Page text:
The Daily Telegraph took time out last week from the search for honourable members in the UK’s House of Commons to post this upbeat article on the beneficial impact of the swine flu scare upon Jamaica’s tourist industry.

This is a case where it pays to check the context and the data cited very carefully. Last year aircraft delivered tourists to the country rose 3.7% compared to 2007 – but this was more than offset by a decline a 7.7% in cruise passenger visits. And the start to the year has not been anything to cheer about either: whilst air passenger number in the first quarter rose modestly cruise arrivals fell off a cliff, down nearly 29%. Overall, more than 70,000 fewer tourists than Q1 last year.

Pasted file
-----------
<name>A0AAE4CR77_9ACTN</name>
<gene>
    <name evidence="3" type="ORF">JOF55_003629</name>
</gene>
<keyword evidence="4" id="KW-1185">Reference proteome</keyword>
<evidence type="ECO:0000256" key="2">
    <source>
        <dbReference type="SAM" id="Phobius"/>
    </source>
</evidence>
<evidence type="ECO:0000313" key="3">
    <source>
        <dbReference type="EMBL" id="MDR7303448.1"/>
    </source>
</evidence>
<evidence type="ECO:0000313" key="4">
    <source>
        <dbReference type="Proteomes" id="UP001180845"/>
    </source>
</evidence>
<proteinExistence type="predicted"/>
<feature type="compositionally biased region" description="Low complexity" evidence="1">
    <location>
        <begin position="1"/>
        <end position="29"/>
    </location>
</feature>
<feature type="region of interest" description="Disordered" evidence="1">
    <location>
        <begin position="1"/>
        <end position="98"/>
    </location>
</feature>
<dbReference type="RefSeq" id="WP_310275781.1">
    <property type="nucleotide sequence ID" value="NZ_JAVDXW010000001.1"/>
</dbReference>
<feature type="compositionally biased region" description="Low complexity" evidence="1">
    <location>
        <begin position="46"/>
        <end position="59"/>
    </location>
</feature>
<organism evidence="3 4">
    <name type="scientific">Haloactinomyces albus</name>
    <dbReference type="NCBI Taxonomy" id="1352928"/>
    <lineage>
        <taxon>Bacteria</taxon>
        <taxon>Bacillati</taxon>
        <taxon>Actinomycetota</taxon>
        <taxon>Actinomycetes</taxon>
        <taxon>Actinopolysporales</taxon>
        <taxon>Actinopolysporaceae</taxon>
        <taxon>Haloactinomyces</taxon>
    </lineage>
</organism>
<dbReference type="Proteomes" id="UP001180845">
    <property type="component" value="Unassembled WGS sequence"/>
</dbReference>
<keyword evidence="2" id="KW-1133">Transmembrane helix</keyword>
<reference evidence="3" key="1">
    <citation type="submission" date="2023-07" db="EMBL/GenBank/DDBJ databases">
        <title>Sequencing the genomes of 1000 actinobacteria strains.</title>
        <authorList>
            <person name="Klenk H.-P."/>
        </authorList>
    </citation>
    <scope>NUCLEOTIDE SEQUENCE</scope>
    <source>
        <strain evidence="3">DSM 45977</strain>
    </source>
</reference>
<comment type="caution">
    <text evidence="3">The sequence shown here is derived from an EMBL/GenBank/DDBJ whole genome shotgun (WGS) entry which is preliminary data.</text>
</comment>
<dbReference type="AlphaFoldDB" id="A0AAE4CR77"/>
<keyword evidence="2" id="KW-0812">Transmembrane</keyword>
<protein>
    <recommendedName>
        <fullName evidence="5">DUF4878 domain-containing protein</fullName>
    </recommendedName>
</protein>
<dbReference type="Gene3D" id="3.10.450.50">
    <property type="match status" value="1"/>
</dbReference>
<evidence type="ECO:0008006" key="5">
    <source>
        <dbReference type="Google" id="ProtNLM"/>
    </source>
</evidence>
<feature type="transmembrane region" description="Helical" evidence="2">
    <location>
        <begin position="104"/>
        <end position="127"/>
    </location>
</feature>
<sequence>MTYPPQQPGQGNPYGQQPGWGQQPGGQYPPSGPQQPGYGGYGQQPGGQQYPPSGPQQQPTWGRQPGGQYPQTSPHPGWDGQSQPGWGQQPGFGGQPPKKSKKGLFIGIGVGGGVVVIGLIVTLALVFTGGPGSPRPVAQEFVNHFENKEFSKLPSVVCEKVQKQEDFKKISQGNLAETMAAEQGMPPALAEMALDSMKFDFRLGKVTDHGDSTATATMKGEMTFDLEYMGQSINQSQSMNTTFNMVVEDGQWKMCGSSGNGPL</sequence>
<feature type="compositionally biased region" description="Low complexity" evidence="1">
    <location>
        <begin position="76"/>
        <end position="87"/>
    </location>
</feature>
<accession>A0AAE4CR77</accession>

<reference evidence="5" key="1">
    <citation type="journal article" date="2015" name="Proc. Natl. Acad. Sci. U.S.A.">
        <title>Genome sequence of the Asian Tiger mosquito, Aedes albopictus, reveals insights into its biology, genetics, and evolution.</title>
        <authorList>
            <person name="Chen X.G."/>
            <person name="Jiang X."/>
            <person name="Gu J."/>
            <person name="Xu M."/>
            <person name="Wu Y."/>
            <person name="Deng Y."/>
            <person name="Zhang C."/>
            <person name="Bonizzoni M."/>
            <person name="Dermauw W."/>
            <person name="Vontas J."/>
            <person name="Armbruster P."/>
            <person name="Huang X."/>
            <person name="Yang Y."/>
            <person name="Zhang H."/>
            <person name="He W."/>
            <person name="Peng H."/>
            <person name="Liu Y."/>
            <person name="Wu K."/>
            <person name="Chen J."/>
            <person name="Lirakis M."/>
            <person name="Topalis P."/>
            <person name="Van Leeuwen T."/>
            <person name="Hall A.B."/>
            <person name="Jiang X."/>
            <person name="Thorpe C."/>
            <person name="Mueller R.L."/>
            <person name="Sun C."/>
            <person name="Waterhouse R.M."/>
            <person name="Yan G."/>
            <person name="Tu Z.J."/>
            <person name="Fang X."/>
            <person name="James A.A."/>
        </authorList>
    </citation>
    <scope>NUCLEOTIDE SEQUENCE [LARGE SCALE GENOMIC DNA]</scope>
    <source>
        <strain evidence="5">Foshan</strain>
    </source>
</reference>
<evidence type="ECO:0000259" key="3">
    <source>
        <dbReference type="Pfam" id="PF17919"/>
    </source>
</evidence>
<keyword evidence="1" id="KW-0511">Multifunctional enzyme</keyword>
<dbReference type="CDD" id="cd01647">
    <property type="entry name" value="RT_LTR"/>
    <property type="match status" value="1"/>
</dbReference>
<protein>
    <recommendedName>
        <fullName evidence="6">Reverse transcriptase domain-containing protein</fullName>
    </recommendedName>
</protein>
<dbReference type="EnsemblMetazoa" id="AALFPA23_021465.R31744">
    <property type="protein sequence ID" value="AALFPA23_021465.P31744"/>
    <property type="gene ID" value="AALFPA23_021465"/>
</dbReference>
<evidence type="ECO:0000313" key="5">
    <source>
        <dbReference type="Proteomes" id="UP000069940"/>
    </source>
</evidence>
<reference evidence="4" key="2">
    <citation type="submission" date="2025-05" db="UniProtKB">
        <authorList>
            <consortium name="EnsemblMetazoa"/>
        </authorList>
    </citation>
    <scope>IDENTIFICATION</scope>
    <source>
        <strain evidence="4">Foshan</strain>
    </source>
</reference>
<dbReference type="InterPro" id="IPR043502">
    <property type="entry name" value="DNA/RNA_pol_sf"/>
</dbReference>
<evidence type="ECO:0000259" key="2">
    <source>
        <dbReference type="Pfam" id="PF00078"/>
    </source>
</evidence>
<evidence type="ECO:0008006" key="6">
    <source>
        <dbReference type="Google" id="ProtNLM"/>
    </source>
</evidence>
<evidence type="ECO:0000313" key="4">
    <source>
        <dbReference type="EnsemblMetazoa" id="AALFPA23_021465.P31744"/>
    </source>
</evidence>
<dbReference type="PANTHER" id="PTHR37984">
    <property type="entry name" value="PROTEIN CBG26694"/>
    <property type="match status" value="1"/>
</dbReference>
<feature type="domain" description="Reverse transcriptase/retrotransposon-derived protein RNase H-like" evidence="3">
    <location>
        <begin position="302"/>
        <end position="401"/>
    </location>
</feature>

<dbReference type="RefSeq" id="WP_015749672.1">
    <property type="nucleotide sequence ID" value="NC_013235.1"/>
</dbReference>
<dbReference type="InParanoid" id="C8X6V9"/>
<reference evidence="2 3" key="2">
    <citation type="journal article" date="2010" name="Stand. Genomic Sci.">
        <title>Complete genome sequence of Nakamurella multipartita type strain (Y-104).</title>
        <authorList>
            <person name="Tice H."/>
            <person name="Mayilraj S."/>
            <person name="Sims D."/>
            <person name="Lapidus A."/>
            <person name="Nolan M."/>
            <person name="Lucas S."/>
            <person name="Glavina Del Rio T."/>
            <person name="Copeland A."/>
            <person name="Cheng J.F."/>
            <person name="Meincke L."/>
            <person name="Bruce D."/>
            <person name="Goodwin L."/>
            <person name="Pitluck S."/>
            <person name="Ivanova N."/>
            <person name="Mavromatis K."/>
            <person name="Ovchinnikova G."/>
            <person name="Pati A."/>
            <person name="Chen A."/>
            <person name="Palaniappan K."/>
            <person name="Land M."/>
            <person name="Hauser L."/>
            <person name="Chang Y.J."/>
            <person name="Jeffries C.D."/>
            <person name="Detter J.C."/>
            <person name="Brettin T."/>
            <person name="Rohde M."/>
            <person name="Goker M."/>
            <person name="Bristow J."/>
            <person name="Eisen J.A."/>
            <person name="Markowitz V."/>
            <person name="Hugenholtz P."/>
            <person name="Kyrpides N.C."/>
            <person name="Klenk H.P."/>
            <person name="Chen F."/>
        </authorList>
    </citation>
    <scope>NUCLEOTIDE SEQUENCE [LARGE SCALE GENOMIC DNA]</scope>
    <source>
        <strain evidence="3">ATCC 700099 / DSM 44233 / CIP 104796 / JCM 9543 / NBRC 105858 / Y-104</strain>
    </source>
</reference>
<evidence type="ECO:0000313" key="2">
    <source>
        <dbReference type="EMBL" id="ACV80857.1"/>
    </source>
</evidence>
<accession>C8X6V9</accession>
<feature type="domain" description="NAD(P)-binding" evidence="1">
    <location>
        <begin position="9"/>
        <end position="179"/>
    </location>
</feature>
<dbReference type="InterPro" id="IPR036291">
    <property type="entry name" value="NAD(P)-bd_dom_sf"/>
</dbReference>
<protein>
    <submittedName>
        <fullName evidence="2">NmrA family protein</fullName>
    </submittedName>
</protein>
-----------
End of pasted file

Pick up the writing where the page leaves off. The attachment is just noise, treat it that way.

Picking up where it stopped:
The trend is similar across the Caribbean. Last year was poor but not catastrophic. But this year – going on the incomplete data provided by the Caribbean Tourist Organisation (CTO) – appears for most destinations to have started very badly. Most worryingly, there is not a single destination in this report from the CTO to which aircraft passenger arrivals in the first 3 months of the year are not decelerating at an increasing pace compared to 2008.

What might the future hold? The rough and ready chart below tracking Barbados air arrivals against the S&P 500 is at once comforting and foreboding. In historical terms the industry is holding up – but the trend is far from encouraging.


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